Beach cleanup days using robots have attracted a lot of attention, including being featured in the media. In addition, the appearance of robots has led to young people and families with children who had not previously been involved much also participating in cleanup activities. Robots are expected to provide breakthroughs addressing issues facing communities such as the aging population and low community engagement.

Munakata, an ideal source of open innovation

Seino explains that "I believe that a major driver [in terms of activities making progress] is how local government officials here are passionate about discussing science and technology." Kitakyushu City includes the Yawata Steel Works, a constituent site of the World Heritage Sites of Japan's Meiji Industrial Revolution, and is therefore a region that has been on the leading edge of technological innovation in modern Japan. In addition, many people in Munakata work in industrial areas, and so are likely highly interested in science and technology.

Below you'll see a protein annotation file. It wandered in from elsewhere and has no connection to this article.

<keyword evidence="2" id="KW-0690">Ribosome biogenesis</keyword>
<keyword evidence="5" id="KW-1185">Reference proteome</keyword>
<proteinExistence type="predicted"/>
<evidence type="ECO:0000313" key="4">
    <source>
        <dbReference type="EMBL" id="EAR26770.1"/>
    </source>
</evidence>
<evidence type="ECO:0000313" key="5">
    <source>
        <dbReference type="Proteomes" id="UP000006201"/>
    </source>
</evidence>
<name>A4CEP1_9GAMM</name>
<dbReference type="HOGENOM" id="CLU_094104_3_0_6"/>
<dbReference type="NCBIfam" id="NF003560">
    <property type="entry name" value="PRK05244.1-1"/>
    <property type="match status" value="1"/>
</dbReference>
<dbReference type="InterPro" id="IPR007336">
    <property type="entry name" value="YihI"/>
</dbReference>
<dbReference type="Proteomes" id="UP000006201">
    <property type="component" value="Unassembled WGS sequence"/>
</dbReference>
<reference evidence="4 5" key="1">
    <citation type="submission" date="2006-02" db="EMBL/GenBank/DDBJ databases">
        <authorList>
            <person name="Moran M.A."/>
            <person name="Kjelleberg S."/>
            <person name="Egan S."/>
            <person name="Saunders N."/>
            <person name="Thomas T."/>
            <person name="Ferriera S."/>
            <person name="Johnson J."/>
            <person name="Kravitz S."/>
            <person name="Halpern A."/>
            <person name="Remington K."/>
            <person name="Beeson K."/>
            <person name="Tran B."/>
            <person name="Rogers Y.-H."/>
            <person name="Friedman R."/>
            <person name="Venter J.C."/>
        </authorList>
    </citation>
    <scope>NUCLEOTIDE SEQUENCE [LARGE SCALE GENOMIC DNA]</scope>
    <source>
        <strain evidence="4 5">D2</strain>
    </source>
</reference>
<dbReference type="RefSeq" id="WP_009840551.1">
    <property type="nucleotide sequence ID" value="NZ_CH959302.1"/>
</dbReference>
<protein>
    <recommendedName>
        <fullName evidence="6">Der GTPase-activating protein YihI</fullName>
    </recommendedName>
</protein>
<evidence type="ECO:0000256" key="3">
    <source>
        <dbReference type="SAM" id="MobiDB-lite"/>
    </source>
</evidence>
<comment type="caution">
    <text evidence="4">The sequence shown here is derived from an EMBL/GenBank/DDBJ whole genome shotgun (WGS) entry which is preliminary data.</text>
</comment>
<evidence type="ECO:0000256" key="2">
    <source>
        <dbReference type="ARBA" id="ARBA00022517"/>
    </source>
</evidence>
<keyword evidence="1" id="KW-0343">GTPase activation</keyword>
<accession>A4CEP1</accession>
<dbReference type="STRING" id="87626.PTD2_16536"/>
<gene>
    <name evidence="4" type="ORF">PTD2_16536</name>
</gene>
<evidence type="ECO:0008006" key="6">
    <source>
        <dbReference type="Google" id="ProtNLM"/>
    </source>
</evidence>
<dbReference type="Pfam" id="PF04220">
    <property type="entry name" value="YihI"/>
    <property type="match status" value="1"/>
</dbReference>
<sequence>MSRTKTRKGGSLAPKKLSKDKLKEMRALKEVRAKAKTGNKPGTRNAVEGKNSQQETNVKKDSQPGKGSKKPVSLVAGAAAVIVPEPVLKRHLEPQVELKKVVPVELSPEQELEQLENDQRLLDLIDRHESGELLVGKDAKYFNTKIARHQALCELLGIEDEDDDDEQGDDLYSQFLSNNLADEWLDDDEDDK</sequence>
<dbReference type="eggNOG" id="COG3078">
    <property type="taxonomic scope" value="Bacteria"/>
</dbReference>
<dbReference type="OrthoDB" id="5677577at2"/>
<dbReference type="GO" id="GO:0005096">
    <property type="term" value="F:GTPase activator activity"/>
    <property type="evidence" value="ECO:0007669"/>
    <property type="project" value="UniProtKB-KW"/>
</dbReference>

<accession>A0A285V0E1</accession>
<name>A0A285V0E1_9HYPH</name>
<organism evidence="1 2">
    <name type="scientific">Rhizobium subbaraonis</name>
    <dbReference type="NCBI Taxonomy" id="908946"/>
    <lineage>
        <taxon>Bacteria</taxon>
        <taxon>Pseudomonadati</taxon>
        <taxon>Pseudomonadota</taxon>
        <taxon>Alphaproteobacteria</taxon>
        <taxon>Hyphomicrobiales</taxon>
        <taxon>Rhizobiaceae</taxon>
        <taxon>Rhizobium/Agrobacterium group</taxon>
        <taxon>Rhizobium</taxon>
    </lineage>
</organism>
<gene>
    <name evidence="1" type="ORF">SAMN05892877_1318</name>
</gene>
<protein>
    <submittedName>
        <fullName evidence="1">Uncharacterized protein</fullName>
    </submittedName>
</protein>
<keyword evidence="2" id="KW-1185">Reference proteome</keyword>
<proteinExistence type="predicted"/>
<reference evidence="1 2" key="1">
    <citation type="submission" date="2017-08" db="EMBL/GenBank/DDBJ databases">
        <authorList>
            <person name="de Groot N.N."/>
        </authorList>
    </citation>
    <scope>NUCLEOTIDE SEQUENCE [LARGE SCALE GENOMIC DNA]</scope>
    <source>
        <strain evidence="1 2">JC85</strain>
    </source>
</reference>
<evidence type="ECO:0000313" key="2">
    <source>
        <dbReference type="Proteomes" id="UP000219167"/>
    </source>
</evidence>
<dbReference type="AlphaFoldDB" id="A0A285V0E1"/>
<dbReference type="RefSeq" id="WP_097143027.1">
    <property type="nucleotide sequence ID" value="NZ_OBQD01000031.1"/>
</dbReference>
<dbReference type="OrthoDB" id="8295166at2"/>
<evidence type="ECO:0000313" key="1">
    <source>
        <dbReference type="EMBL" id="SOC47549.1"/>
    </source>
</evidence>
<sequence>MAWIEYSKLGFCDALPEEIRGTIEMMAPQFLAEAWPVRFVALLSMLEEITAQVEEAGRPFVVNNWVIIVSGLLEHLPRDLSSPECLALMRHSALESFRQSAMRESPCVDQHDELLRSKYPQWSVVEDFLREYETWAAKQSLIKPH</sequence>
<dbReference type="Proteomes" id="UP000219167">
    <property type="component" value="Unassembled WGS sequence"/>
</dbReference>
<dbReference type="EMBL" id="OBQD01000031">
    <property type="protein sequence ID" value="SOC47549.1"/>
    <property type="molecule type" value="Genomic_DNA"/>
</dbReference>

Moreover, Munakata has a long history of embracing a wide range of goods and ideas originating elsewhere. With its culture of collaboration between industry, government, and academia plus resident engagement, Munakata is likely to be an ideal region for generating open innovation. Seino agrees, noting that "we hold coastline cleanup initiatives in a variety of locations, but this was the best area to introduce robots for the first time."

Hayashi adds that "If you are going to move ahead with social implementation, I believe you can take the first step to addressing issues by engaging with a community to find the points you have in common while developing technology at the same time."

To address local issues, it is necessary to find an approach that suits the characteristics of that community. For example, the problem of marine litter does not only affect Munakata, but rolling out solutions to other communities requires a different approach. A researcher's role includes thinking about those alternative approaches.